And she was tryin’ to find a safe guy, so she chose this guy named Dan McGlasson. My name is Ed Tandy, which is my birth dad’s name. McGlasson is my stepdad’s name. And she thought that he would be the safe guy, right? And so, she ended up, you know, dating him, goes to June Week, and it was a really courageous thing for him to take a girl in those days who already had a baby.

Jim: Right.

Ed: And so, that’s, you know, kudos to Dan, but he really struggled in his own story. When he was 13-years-old, his daddy, who was a Cajun, pretty tough Cajun guy, who had this thing in him that a real man is never afraid of anything. And he would try to beat that into my stepdad. And one day he discovered, he found it from his wife, my dad’s mom, that he was afraid he would drown one day in the water. So, he took him to a bridge outside of Lake Charles, Louisiana in a truck. Didn’t tell him why they were goin’ there. Grabbed him out of the truck and threw him off the bridge into the river–

John: Oh, my.

Ed: –and yells at him and says, “Sink or swim. Die or try. It’s up to you, boy, if you make it.”

Jim: Wow!

Ed: Guess what service my stepdad chose in the Navy, submarine service. I meet men and women, you know, all the time, who tried to live down what their dad thought about ’em. They live in this wound, you know in their own heart, because their dad wasn’t there.

And so, without a dad in my story, you know, my mom, who was just madly in love with my natural father, and really sort of tolerated Dan. Dan was a solid guy, but he didn’t know how to look at you and say, “I love this about you, son.”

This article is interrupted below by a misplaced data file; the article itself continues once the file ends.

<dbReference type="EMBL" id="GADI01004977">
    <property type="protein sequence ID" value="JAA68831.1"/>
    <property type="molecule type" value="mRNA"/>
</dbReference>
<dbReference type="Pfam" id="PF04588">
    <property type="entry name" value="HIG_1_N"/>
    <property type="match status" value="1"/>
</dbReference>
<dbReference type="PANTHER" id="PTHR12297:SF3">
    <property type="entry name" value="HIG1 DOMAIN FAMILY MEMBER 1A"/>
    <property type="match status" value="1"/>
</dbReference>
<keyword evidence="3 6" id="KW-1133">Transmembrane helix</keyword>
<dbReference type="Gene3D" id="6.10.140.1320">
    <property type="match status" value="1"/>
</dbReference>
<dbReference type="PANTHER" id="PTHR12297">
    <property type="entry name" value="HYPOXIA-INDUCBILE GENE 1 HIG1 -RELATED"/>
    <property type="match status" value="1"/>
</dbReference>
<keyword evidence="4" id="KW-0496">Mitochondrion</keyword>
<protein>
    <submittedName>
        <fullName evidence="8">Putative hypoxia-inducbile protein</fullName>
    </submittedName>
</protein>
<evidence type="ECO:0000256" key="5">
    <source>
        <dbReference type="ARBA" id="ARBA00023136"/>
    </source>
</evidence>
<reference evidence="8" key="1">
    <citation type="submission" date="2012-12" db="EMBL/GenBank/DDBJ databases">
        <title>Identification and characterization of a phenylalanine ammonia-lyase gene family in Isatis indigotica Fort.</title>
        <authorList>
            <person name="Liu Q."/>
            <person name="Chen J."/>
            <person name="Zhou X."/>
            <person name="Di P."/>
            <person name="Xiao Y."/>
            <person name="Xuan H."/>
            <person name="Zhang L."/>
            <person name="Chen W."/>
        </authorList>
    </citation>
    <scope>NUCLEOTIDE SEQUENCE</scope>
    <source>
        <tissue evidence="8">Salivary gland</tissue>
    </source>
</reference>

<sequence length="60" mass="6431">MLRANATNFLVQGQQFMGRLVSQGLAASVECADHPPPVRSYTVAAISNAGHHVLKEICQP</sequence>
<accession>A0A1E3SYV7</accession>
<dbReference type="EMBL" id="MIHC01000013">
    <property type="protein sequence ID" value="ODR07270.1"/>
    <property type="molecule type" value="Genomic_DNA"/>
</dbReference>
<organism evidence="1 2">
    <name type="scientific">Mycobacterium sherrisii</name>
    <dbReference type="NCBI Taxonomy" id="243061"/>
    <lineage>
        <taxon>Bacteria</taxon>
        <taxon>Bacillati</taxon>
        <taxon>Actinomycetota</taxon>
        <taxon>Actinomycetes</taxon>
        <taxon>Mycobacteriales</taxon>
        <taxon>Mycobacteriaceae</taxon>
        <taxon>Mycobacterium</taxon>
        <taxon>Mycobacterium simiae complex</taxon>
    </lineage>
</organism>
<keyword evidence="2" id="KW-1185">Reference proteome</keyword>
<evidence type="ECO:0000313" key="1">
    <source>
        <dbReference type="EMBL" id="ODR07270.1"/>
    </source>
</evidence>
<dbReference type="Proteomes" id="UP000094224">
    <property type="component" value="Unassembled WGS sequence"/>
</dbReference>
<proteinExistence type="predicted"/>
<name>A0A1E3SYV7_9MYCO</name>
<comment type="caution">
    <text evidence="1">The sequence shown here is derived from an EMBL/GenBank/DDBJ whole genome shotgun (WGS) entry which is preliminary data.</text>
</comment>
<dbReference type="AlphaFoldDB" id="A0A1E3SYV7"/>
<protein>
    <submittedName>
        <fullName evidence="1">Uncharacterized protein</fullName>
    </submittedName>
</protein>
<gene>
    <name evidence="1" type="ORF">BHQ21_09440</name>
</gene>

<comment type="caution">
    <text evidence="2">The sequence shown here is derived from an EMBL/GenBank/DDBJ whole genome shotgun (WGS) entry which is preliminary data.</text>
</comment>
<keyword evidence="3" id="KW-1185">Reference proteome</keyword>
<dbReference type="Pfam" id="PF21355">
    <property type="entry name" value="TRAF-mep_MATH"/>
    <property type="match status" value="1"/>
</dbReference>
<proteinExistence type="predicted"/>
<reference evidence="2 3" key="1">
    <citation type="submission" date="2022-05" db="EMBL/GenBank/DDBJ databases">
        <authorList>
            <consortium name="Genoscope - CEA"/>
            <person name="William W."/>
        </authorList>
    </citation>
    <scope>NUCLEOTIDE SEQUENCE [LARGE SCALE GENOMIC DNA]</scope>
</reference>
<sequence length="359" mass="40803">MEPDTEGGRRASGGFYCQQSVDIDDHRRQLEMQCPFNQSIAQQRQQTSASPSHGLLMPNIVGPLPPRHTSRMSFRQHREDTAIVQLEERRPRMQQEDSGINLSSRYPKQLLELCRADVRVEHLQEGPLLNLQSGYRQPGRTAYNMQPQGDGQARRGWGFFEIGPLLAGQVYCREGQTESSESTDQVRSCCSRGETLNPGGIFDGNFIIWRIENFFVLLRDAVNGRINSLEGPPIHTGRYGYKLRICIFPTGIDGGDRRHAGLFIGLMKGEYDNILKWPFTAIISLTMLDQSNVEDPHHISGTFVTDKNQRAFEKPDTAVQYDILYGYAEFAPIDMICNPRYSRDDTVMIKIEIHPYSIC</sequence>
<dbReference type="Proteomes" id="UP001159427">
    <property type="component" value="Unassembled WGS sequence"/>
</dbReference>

Jim: Yeah.

Ed: He knew how to drive me to be a football player, but mean, he would drop me away from the house five miles when I was a young kid with ankle weights on and I would have to run home for breakfast five days a week.

Jim: Oh, my goodness.

Ed: ‘Cause he wanted me to be a great athlete. And so, it was like, “Hey, wake up.” Five in the morning, “Aah!.” Sears air horn, leg weight. I didn’t have any hair on the lower part of my legs for the first 10 years of my life, because those ankle weights would slide up and down and chafe my legs and …

Jim: What if you said no? What if you said, “I don’t [want to]?”

Ed: Oh, you don’t get that option in my house.

Jim: And what would’ve been the consequences?

Ed: Oh, it would’ve been ugly. And at times it was, when Jack Daniels was flowing. And and you know, and here’s the truth [for] I mean, people that are listening–Fathers don’t wake up in the morning and decide to be mean and not bless their kids. They wake up in the morning all over the world because their dad has never blessed them. So, they had nothing put into them as men.

And so, now they’re biological fathers with kids who want blessing. They want life. “Dad, what do you think about me?” “Daddy, am I beautiful enough as a daughter?” “Dad, do I have what it takes as a son?” Right, and their own broken story, you know, that keeps them from making it about their kids. And I mean, I meet dads all the time who love their children. One of the coolest things that we get to do in our ministry is watch older dads get their families back.

Jim: Huh.